Kids in need of emergency dental care stand a poor chance of getting it if they are covered by Medicaid, according to a new study published online in the journal Pediatrics.
Posing as mothers of a 10-year-old boy with a fractured front tooth, six research assistants phoned 85 dental practices in Cook County, Ill., twice, four weeks apart, requesting an appointment. Each time they told the same story, with one difference: health insurance. In one call, the boy was covered by Medicaid; in the other, Blue Cross.
In Illinois, even non-enrolled dentists can be reimbursed by Medicaid for providing emergency dental care. Still, the disparities in access were startling. While nearly all (95.4 percent) of kids with Blue Cross insurance got an appointment, only about a third (36.5 percent) of Medicaid-covered children did. Even among dental practices enrolled in Medicaid, children with Medicaid were still 18.2 times more likely to be denied an appointment than their counterparts with private insurance.
The study authors note that the scenario they came up with – of a boy with a fractured upper front tooth and pain after falling off a bike – was chosen by a pediatric primary care provider and dental consultants “as a common dental condition warranting timely treatment to optimize outcomes.” A crown fracture of a permanent front tooth – which the reported symptoms indicated – “requires urgent dental care, ideally within 24 hours,” the authors observe.
That nearly two-thirds of Medicaid kids in this situation were denied care is distressing. Another concerning finding: One-fifth of calls to Medicaid-enrolled practices on behalf of children covered by Medicaid resulted in appointments requiring cash payment – even though Illinois prohibits dentists from collecting cash for services rendered to Medicaid patients. Doing so is a violation of the dentist’s contract with the state dental administrator.
What’s clear here is that Medicaid coverage is no guarantee that a child with a dental emergency will get the care he needs.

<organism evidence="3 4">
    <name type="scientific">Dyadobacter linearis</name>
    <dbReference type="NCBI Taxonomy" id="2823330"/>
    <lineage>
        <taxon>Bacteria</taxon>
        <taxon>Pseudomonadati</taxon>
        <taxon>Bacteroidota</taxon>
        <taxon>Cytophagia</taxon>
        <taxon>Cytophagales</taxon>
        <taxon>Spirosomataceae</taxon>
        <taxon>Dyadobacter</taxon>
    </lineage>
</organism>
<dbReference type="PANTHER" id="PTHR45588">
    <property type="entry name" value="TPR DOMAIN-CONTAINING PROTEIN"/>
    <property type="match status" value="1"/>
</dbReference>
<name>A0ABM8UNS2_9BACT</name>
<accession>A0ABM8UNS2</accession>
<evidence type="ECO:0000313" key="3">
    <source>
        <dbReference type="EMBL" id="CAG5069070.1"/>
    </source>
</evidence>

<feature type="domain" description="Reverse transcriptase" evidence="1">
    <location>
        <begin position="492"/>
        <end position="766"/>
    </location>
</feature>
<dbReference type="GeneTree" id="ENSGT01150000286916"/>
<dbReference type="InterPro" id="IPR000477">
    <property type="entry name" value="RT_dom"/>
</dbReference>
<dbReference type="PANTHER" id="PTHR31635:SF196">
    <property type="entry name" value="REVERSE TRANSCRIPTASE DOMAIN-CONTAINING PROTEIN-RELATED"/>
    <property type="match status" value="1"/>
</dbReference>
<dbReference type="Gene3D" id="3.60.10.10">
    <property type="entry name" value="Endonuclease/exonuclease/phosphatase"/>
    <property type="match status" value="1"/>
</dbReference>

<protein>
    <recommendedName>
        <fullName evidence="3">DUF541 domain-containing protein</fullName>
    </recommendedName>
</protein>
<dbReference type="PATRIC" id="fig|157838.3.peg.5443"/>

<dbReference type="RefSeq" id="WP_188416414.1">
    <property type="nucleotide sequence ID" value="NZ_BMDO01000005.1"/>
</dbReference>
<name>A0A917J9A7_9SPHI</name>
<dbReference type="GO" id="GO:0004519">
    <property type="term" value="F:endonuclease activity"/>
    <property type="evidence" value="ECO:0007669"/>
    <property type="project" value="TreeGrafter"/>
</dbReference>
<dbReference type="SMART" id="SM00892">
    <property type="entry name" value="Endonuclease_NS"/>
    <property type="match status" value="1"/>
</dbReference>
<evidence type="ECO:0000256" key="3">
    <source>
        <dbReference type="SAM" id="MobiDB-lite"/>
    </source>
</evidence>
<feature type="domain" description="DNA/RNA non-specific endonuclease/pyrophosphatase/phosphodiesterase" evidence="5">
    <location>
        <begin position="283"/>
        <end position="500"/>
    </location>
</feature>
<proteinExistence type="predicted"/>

So what’s the answer?
The study authors conclude: “Although removing provider barriers may not eliminate all oral health disparities, finding dental providers willing to accept public insurance and serve children from low-income families is arguably the first vital step toward improving the oral health of our nation’s children.”
Organized dentistry says the solution is to increase Medicaid reimbursement. Raising Medicaid rates for dentists can help, especially in states where payment rates are far too low. When paid appropriately for their services, dentists are more likely to accept Medicaid patients. However, higher reimbursement rates are not a fix-all. And, in the current economy, it is unlikely that states will raise their reimbursement rates.
We need to make it easier for dentists to treat more Medicaid enrollees. Interestingly, a 2010 report by the Pew Children’s Dental Care Campaign shows that, by bringing in new types of dental care providers – such as a dental therapist or a hygienist-therapist – most private dental practices could serve Medicaid patients without sacrificing their profits. In fact, according to Pew, solo private practices, where most dentists work, could even increase their profitability while expanding access to dental care.
In New Mexico, not only do we have a major shortage of dental care providers, but very few dentists treat significant numbers of Medicaid patients as part of their practice. Less than half our Medicaid-covered kids get any dental care at all in a given year. I hate to think what might happen to any of them in a dental emergency.
A dental therapist model could help solve this problem. Employed at half the cost of a dentist and able to provide some of the most commonly needed dental care services, dental therapists could make Medicaid financially feasible for many dental practices. Plus more kids would get the dental care they need.
That’s a win-win all around.
I welcome your thoughts.
This Los Angeles Times story provides some more background on the study. You can also read the study abstract on the Pediatrics web site.